By the way, the tape will twist while you’re wrapping. This means that, depending on the size of the hoop you’re binding and where you are in the process, you are trying to work with 6 or 7 metres of intractable twill spaghetti. I’ve not found an effective way to counteract this; I tried winding it beforehand, but it just uncoiled as I wrapped. So now I simply bunch up the remaining tape into a squashed handful, and manoeuvre it around the hoop that way.

Back to the binding. Keeping fairly strong tension on the tape, wrap on, overlapping by half the width of the tape both on the inside and on the outside of the ring. I like to give the tape an extra pull just before going over the top or turning under the bottom, to make sure there are no wrinkles. Because of the curve of the hoop, and winding the tape around it at a slight angle, you may find that sometimes a bit of tape simply will not lie flat, however much you pull. In that case, make sure the wrinkle is on the inside of the ring, and flatten it out as much as possible when you cover it with your next wrap. (If you bind the outer ring as well – which I don’t, because I bind for tension and grip rather than for fabric protection, and binding the inner ring only is sufficient for that – make sure any wrinkles are kept on the outside of the ring; in other words, you want wrinkles to be on the side where they don’t make contact with the fabric.)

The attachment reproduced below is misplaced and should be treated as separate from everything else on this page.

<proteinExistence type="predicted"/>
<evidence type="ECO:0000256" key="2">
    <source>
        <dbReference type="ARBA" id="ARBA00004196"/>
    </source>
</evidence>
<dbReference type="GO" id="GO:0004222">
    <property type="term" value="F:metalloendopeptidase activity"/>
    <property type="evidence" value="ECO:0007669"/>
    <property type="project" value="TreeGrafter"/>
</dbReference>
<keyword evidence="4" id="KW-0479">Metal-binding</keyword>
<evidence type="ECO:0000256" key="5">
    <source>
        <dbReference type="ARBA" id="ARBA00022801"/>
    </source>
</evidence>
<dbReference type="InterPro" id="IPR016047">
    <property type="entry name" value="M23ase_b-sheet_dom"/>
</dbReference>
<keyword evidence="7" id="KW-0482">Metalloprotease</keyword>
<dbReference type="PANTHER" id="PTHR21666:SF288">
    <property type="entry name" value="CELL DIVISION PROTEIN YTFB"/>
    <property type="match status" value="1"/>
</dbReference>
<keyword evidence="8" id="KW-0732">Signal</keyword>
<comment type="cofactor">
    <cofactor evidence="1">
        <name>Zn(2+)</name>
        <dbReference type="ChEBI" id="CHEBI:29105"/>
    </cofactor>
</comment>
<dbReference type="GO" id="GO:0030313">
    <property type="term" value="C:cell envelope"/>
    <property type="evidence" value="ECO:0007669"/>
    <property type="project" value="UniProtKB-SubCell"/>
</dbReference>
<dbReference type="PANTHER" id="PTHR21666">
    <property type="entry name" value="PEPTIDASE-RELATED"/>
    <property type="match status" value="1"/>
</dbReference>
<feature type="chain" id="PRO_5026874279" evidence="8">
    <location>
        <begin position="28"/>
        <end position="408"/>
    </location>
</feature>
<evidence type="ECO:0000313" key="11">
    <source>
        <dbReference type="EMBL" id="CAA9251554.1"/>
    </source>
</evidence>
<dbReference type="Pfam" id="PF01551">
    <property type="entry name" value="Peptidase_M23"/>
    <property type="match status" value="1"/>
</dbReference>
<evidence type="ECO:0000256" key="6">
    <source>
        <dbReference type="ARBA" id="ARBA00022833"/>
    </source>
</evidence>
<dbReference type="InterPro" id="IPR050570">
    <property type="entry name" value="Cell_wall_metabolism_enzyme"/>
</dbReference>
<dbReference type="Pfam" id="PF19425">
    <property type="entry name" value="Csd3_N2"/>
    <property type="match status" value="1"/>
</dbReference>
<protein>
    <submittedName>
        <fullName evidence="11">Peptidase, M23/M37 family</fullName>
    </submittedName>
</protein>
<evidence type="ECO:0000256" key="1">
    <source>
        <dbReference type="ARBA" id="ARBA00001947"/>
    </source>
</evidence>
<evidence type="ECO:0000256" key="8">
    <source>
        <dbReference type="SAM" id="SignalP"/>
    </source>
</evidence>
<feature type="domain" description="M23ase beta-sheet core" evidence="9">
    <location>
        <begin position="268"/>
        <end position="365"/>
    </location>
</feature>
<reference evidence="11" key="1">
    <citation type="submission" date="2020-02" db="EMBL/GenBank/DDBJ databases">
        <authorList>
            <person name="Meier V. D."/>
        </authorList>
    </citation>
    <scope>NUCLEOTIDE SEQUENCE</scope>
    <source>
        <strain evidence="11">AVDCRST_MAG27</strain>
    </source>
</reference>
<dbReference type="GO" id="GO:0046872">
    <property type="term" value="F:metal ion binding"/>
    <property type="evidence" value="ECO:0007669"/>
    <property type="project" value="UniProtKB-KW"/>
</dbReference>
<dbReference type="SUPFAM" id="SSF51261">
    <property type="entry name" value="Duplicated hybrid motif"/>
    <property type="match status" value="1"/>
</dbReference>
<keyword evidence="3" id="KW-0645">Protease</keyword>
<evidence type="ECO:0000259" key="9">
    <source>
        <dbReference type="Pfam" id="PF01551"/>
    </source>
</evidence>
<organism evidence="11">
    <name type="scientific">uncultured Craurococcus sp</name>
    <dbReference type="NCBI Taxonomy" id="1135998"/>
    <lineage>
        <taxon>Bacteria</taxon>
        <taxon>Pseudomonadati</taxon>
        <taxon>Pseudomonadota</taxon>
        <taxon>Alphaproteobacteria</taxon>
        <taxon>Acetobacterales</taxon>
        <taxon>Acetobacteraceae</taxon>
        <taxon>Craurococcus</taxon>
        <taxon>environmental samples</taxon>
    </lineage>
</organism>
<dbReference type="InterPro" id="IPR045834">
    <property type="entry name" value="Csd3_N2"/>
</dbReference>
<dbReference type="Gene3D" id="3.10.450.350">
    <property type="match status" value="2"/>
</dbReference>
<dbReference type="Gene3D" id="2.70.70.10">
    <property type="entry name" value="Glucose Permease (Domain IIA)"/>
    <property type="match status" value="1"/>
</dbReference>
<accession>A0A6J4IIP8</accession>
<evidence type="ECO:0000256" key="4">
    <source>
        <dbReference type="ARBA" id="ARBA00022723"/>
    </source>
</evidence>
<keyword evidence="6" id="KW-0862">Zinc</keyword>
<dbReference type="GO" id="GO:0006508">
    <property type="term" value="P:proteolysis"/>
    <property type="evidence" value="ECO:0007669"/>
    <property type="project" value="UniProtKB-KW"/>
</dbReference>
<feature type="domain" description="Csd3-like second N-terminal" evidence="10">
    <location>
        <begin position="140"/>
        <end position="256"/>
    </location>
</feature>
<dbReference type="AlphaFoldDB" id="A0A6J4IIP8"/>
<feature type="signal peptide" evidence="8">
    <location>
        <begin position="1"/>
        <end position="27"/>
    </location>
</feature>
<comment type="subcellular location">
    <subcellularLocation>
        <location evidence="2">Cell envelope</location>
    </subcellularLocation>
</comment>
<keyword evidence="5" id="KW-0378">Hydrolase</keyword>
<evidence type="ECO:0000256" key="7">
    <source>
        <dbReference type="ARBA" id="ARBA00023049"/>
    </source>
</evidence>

Pull the tape just before going over the top Pull the tape again just before turning under the bottom

Incidentally, I am right-handed and therefore normally use my right hand for wrapping and pulling the tape; in the photographs above I am using my left hand only because my right hand was needed to operate the camera! If you are left-handed, you may find it more comfortable to wrap the hoop anti-clockwise.

If at any point you have to interrupt your binding (because you’ve got cramp in your fingers, or the phone rings, or the cat is trying to pounce on the remaining tape) secure the last wrap temporarily with the second clothes peg.

Use a second clothes peg if you have to interrupt your work

When you come to the end of your hoop (or rather, the beginning) and are either abutting or getting very close to your first wrap, cut the tape leaving a good-sized tail for the last wrap and securing. The one I left here was actually a little short; it’s better to cut it generously, as you will trim it more precisely before securing.